Research suggests Nolte is not alone. An estimated 2.5 billion people will be active on social media in 2018, and while Facebook's mission is to “give people the power to share and make the world more open" — Instagram, Twitter and Snapchat share similar sentiments — emerging studies suggest social media may have a dark side.
Callista Forchuk, a Western University graduate student in the department of psychology, is writing her master’s thesis on the potential connection between Facebook reassurance-seeking and depression. Her mother, Cheryl Forchuk, professor and associate director of nursing research at Western, also looks at similar research. Noticing that Facebook users tend to hope for “likes” on their posts, Callista Forchuk wondered about the potential harm to users' self-esteem.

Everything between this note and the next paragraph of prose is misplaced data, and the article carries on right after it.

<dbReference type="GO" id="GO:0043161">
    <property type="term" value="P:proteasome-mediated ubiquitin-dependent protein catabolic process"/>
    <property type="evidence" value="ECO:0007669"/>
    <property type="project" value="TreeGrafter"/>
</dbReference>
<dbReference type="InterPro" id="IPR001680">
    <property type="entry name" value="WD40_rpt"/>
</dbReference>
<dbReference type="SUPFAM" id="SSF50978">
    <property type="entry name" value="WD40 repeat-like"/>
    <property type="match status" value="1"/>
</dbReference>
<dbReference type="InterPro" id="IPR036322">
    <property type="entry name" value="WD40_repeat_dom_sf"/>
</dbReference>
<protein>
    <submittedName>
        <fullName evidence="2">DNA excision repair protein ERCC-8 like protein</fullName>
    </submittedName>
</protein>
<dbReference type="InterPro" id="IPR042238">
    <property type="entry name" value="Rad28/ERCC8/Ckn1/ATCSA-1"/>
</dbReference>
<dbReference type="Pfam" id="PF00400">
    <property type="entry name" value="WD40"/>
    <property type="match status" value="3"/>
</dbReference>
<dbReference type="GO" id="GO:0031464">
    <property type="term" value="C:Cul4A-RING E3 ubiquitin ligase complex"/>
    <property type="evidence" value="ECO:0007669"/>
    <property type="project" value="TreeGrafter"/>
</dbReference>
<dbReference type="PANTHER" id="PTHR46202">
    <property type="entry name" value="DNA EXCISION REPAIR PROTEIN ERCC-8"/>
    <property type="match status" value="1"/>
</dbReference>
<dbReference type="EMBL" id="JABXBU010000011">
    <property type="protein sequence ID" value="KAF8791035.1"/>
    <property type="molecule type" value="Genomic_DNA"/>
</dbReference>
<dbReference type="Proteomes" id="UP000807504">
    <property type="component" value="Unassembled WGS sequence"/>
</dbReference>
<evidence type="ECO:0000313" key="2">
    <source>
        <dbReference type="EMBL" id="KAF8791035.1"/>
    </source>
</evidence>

“[It’s] persistently asking if you’re good enough and asking for reassurance — excessively,” Callista Forchuk says.
Using surveys from first-year students, Callista Forchuk conducted a study last year investigating a potential link between Facebook and depression, but her study found no relation. However, she says this may have been due to a poor measure.
Another recent study, involving Facebook and people aged 14 to 24, places Facebook in the middle on a ranking of five popular social media sites' impact on physical and mental wellness.